Comfort is King
Certainly, looking good is key to projecting a good company image. But making sure that the uniform fits the job is important, too. Think about the kinds of tasks that workers will be performing in their uniforms. Your medical office staff may look nice in knee-length skirts, but will they be able to bend to reach the bottom set of files without looking immodest? Will the trendy flare-sleeve shirts you're considering for your wait staff get easily caught on sharp corners in the kitchen area?
Uniforms that fit well and feel good mean that your employees can concentrate on their job, and don't have to fuss with pulling down a skirt that's hiking up, or tugging at a collar that is too tight. And let's face it—if your employees are worried about how they look, can't be focused on the job at hand. A good, comfortable uniform can increase worker productivity, and battles the 'I'm late because I didn't know what to wear' excuse.
Picking the Perfect Color
'Uniform' doesn't have to mean 'boring'. These days, the uniforms for your office can be as colorful as a child's box of crayons, or completely neutral and unassuming. Not sure which color to choose? Check out your business logo and choose one of the accent colors within it to bring out; or choose a completely different color that compliments it.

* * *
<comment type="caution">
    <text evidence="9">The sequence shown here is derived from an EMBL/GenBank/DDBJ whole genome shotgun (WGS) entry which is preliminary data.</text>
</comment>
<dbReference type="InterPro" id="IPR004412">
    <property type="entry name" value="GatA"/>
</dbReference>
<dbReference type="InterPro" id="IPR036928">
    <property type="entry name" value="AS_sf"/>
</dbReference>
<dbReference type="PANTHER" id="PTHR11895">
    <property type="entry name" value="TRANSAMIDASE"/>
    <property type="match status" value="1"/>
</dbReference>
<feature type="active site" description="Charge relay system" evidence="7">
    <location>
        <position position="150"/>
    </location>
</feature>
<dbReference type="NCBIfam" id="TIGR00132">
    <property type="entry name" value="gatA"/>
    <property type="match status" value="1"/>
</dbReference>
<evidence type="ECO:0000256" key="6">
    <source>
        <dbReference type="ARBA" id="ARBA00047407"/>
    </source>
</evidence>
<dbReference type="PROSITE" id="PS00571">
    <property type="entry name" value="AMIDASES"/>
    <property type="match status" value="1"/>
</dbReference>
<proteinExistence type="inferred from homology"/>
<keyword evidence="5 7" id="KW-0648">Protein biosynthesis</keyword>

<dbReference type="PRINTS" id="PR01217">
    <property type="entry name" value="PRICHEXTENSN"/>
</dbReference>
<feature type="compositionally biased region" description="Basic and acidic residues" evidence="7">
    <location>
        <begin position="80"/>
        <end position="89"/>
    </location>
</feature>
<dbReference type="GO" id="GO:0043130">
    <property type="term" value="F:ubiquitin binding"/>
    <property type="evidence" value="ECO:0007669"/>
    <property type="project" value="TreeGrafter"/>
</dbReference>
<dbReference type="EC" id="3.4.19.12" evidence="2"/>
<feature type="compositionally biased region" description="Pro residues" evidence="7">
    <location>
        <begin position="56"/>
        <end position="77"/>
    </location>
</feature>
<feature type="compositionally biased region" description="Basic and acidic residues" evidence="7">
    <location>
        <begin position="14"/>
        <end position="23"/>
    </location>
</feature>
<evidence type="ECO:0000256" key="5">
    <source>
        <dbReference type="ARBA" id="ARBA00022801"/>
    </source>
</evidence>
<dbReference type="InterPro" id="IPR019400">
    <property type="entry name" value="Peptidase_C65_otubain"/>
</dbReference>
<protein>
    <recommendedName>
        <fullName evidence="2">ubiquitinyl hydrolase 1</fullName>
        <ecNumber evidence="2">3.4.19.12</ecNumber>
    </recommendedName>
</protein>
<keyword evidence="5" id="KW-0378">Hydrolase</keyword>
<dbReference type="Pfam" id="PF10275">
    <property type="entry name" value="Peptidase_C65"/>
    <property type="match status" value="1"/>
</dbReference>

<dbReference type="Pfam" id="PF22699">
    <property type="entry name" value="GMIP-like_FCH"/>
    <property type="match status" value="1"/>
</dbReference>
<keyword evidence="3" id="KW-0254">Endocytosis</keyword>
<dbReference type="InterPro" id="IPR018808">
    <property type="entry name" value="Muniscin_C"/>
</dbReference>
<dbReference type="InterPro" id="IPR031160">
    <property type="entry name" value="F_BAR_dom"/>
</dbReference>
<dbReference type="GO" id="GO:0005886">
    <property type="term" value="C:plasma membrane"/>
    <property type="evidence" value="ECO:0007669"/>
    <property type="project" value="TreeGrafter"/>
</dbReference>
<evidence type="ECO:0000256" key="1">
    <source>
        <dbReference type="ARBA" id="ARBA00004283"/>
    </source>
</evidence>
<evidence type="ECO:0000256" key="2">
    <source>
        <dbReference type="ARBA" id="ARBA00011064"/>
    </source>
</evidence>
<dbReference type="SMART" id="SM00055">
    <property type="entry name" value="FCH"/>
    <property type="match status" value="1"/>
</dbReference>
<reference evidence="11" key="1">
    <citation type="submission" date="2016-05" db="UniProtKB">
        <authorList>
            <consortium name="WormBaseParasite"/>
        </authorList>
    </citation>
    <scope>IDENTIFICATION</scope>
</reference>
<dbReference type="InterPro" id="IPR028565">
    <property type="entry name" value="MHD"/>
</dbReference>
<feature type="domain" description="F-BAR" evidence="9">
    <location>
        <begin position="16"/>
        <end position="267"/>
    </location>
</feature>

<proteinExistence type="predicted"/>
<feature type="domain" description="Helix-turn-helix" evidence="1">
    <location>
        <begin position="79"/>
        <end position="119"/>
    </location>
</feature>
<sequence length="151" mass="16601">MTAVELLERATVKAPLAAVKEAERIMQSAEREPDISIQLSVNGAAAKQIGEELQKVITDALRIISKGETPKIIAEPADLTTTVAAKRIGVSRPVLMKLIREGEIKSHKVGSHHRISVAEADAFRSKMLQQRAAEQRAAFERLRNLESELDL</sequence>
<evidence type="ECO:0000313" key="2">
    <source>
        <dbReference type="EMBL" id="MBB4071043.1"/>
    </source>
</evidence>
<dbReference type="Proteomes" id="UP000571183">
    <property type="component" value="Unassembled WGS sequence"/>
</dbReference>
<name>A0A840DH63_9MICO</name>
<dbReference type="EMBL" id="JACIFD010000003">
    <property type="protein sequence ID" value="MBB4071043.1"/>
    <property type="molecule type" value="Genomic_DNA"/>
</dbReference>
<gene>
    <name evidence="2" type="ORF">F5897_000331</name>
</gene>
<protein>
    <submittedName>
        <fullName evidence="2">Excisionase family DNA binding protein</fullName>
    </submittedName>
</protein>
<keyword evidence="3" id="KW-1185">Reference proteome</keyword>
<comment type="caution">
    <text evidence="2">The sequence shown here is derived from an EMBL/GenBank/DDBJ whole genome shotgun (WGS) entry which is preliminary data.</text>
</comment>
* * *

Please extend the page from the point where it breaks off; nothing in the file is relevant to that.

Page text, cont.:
Working with a plain black and white logo? You can even take a cue for attractive uniform colors by looking around the interior of your office space and a palette that will look nice in your surroundings.
In terms of functionality, darker colors are favored by those wishing to minimize any stains showing (and who hasn't suffered from the first-thing-in-the-morning-coffee-spill?). Darker colors like navy, charcoal and black are especially good for those with inherently 'dirty' jobs like mechanics and factory workers.
The Right Material for the Job
Unlike the old days of '100% polyester everywhere,' today's uniform buyer has a wide variety of choices when purchasing uniforms for your office. For a climate-controlled office environment, heavy-weight, pre-shrunk cotton tops and cotton-twill pants are a practical choice; they feel good on the skin and look good on the staff.
In more industrial environments—a car garage for example—you never know what kind of mess is around the corner (or on the garage floor!) Cotton/poly shirts repel water and wrinkles, but aren't as breathable as natural fabrics; workers may be more comfortable wearing a cotton undershirt. And cotton or cotton-poly coveralls are a good choice to keep workers comfortable while keeping their personal clothes clean.
Hopefully this comprehensive article has resolved any and all questions and concerns regarding choosing uniforms for you office.